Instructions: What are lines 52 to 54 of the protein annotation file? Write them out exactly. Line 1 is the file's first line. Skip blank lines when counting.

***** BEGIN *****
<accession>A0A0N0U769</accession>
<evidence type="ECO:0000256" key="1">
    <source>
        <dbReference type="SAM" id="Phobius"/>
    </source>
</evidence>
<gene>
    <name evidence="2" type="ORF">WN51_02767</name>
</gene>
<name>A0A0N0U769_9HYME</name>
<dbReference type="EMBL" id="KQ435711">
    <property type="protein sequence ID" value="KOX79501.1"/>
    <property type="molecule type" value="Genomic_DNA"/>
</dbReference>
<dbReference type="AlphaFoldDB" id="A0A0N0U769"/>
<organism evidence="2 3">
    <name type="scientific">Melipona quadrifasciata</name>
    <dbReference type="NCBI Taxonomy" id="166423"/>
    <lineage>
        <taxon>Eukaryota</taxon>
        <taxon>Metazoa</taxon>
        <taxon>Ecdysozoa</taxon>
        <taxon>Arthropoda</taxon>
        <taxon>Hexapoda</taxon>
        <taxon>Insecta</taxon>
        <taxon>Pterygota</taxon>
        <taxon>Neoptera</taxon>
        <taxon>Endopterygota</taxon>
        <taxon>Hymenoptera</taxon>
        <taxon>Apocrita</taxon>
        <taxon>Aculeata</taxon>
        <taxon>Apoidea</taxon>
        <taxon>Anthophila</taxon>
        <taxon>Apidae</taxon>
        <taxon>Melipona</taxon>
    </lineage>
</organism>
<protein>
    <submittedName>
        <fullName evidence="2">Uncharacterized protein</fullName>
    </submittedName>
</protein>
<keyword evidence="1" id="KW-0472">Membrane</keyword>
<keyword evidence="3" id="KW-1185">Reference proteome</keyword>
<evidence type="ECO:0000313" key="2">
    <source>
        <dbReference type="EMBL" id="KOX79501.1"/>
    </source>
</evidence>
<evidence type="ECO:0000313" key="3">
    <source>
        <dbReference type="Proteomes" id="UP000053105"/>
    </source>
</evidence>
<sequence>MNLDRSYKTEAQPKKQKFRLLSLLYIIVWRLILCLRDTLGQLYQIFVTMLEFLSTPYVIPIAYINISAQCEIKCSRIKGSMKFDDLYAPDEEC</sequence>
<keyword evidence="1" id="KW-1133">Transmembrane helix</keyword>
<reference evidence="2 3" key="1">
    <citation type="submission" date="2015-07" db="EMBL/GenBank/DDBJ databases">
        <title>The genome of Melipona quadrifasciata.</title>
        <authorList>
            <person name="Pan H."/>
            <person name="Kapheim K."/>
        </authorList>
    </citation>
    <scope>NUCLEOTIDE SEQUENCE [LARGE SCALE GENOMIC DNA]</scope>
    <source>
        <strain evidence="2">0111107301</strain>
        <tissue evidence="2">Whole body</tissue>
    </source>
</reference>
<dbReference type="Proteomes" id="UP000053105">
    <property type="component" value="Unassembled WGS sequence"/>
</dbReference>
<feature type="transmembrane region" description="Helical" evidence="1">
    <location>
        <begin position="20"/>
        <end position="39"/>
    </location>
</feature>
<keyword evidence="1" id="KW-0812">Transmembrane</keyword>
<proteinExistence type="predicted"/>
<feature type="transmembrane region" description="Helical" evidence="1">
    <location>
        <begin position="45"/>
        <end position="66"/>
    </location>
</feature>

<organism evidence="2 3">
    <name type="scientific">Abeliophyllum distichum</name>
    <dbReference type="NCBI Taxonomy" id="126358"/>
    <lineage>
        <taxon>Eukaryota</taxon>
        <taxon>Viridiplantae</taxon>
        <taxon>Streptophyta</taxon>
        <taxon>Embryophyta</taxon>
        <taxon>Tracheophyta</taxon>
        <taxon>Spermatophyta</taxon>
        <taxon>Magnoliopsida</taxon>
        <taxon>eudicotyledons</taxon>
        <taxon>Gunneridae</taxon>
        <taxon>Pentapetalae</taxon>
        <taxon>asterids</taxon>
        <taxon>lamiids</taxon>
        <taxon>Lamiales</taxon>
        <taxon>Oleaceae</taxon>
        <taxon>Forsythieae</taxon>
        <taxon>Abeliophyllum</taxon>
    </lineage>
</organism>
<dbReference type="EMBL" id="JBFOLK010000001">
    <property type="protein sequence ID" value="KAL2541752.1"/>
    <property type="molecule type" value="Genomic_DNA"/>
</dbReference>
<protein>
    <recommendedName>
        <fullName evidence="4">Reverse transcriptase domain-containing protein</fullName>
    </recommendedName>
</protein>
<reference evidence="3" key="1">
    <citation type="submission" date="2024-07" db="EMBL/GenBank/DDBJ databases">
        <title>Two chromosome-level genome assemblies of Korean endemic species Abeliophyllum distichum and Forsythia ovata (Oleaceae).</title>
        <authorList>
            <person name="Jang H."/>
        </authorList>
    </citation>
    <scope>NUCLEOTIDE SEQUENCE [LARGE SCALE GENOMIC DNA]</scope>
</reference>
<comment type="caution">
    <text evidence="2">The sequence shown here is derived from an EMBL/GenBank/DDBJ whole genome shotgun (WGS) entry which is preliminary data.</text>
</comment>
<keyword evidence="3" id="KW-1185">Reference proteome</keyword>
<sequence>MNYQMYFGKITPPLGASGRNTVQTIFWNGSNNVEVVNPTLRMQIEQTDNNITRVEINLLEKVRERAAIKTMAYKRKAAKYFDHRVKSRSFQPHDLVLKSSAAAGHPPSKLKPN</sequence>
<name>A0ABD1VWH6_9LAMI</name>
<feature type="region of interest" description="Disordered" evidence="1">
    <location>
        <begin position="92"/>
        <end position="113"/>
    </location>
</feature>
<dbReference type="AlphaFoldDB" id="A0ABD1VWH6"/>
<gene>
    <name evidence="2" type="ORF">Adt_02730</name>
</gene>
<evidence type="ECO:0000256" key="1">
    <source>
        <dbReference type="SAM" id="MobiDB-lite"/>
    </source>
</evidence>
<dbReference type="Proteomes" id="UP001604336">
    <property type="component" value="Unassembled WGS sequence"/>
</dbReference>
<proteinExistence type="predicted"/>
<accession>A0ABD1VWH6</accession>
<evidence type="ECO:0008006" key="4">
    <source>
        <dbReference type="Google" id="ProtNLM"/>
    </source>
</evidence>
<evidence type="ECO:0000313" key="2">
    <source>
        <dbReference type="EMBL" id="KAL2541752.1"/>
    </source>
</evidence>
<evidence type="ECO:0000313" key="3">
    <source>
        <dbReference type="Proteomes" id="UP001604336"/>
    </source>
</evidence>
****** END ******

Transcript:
        <dbReference type="Proteomes" id="UP000053105"/>
    </source>
</evidence>